The Great Blackout of 2003 came without warning. I was clacking away at my keyboard just wearing shorts because the mercury was high, and when a bead of sweat ran down my temple I decided it was air conditioner time. But before I could even stand to head for the thermostat, my screen went blank and everything went silent. That quiet was the eeriest part–no freezer or fridge hummed, the ballasts on the florescent lights no longer buzzed in the background. My house and my computer had abruptly died.
My first thought was to call my wife–who was off with the kids visiting my mom far out in the suburbs–to tell her not to rush home for dinner. My cell phone couldn’t find a signal–weird since I live downtown. That was my first clue that this was more than a local blackout. The landline worked, but after a quick chat with my wife I discovered the blackout was at least city-wide. Now I was starved for information, so I dug eight C cells out that miraculously had enough charge left to operate a radio and got the next big surprise: static. There wasn’t a single FM channel in operation, but I finally found an AM sports channel that had a working back-up generator, and the radio guy had all the excitement of a sportscaster as he described a multi-state, international blackout. The whole north-east and a chunk of central Canada were suddenly living like it was 1799, except with cars–no traffic lights, just cars. That was the day I learned that an electrical grid is a fragile construction.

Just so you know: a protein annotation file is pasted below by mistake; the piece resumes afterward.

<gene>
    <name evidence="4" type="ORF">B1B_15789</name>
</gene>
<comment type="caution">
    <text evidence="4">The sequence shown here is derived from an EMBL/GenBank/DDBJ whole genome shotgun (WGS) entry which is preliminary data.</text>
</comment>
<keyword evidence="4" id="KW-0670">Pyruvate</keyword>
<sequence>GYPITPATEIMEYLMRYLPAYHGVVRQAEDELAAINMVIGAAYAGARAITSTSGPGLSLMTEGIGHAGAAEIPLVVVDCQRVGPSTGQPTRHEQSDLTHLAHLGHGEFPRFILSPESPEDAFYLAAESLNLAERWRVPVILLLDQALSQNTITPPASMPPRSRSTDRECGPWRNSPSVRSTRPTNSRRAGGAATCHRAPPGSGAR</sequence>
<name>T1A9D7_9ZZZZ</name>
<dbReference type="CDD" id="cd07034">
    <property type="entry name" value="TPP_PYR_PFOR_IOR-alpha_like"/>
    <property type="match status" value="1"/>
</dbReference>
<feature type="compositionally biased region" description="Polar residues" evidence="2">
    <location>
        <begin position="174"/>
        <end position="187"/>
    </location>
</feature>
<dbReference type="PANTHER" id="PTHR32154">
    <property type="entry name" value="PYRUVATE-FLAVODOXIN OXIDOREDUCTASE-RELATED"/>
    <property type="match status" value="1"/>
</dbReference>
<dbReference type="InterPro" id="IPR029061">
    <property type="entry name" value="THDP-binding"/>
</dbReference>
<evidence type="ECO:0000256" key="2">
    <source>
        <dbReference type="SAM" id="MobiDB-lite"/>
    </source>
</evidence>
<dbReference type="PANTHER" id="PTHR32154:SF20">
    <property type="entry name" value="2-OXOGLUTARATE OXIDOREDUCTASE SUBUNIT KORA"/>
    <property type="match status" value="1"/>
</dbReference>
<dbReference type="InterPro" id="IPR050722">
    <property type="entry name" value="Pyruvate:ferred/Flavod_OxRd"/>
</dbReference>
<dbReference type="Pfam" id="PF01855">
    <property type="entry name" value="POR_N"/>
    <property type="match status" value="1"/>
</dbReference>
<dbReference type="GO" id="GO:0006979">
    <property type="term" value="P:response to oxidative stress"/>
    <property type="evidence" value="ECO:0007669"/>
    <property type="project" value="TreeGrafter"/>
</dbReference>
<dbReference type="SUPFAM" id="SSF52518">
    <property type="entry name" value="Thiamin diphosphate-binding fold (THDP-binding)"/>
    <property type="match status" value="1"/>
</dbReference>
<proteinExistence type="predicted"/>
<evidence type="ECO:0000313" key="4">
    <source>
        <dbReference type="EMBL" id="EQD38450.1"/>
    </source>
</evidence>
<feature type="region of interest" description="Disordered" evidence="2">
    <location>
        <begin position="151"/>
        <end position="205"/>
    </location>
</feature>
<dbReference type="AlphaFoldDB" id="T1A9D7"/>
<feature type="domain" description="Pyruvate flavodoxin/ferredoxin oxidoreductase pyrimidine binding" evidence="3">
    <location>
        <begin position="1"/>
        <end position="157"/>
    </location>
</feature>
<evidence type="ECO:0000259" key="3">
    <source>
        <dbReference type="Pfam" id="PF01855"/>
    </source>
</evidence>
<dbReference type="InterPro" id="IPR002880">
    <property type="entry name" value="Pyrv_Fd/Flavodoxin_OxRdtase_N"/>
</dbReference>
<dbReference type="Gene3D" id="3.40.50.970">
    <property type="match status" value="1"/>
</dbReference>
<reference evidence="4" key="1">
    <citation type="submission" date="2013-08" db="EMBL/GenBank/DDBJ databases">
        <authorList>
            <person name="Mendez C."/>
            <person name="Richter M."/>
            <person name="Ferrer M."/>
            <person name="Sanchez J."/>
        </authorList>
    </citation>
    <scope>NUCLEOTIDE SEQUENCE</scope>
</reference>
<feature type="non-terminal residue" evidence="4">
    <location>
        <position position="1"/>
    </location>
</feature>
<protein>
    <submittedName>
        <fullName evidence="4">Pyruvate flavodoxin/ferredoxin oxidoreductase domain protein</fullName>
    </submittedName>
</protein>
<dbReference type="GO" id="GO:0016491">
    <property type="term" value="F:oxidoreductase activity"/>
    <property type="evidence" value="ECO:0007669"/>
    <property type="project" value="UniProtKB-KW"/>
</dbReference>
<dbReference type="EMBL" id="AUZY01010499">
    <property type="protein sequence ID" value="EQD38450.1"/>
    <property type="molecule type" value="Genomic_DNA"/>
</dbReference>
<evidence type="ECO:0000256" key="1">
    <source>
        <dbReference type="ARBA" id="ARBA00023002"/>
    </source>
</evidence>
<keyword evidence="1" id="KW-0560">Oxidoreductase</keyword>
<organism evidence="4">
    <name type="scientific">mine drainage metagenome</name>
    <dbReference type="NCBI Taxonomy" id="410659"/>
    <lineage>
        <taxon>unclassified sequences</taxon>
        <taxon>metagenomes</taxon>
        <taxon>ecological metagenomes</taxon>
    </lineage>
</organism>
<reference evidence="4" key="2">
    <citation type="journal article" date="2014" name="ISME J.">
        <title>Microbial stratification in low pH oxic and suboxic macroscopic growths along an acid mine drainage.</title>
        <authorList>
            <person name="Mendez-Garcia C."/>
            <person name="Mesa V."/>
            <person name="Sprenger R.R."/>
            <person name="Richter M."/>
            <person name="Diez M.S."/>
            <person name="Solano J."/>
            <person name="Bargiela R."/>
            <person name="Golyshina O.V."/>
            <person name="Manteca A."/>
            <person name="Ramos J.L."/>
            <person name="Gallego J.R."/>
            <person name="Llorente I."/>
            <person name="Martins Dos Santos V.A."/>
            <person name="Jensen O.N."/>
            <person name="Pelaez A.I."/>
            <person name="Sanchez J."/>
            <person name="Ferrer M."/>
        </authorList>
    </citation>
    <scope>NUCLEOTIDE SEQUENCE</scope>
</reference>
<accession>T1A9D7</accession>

Which is why it gets on my nerves when an author of an apocalyptic novel doesn’t understand that. I’ve been reading a lot of them lately, since I write apocalyptic fiction myself, and I’ve been shocked by the ignorance. In Hollowland most of humanity has been overtaken by a zombie plague, but some surviving humans pump gas at a station in the middle of the desert. Uh? Just what’s powering the pump at this gas station? Not electricity that’s for sure.